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NV conservation group supports FERC's transmission planning rule; Memorial Day weekend includes Tornadoes and record-high temperatures; A focus on the Farm Bill for Latino Advocacy Week in D.C; and Southeast Alaska is heating homes with its rainfall.

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U.S. Supreme Court allows South Carolina gerrymander that dilutes Black voters, Sen. Ted Cruz refuses to say if he'll accept 2024 election results, and Trump calls Mar-a-Lago search an attempt to have him assassinated.

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Smokey Bear thought only "you" could prevent forest fires, but decomposing mushrooms may also help, a Native American community in Oregon is achieving healthcare sovereignty, and Colorado farmers hope fast-maturing, drought-tolerant seeds will better handle climate change.

MO Group Warns of Rental Units Losing Affordability Requirements

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Friday, July 15, 2022   

In the next five years, roughly 8,000 affordable housing units in Missouri may no longer be affordable.

The state's Low Income Housing Tax Credit program gives incentives to developers to build new housing for low-income families, seniors, veterans and people with disabilities.

Units are required to remain affordable for 30 years, after which developers have options. They can keep the rent low, raise it to market value or sell the property.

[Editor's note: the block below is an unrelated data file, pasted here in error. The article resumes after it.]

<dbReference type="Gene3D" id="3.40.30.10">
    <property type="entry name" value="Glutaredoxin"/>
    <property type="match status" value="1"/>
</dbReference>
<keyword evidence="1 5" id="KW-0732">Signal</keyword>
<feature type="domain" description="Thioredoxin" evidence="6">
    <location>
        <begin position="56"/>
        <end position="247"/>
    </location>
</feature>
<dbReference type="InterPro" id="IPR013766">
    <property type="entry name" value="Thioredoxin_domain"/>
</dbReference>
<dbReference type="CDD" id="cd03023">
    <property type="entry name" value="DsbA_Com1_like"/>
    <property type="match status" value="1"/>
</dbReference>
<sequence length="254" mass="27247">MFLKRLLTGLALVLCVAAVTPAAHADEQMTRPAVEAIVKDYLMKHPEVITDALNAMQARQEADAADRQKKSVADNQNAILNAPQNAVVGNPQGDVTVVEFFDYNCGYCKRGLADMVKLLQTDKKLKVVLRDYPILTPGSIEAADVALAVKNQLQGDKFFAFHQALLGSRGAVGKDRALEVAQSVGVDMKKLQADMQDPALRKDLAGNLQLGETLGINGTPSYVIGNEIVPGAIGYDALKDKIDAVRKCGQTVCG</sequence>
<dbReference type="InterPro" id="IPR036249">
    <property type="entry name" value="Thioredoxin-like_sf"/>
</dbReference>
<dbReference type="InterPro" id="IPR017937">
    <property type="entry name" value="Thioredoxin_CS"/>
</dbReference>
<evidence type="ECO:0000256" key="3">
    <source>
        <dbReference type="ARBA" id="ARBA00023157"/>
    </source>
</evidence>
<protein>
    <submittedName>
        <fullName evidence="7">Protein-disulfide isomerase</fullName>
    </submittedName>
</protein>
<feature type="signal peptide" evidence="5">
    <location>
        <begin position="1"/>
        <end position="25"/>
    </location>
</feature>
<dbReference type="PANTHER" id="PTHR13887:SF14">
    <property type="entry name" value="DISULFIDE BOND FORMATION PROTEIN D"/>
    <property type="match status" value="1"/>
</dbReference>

Wayne Crawford, executive director of the Missouri Inclusive Housing Development Project, known as "Mo-Housing," said it can mean renters who rely on those units will have to pick up and find somewhere new to live.

"If nothing changes, in the next 10 years, you're going to have a projected loss of 19,260 properties that are going to go out of the affordable housing market," Crawford projected. "That's 19,260 people and/or families that are going to lose their homes."

Crawford contended a dialogue is needed between the affordable housing development community, the developers who use the tax credits, the Missouri Housing Development Commission, community leaders and legislators, to keep successful renters from possibly becoming homeless. In Missouri, there is already a shortage of more than 120,000 affordable homes.

Crawford added the Low-Income Housing Tax Credit has proven to be a successful program, but he pointed out unless steps are taken now, many of the renters who benefit from it will be at risk again.

"When the home you have been successfully living in for decades is sold, or your rent triples due to fair market values, we are throwing people who have developed a successful life back on the streets," Crawford stated. "These people do not have the necessary advocates and lawyers to understand their rights. They simply leave."

Some 65% of extremely low-income Missourians pay more than half their income on rent, and more than a quarter of Missourians with disabilities have incomes below the federal poverty line.


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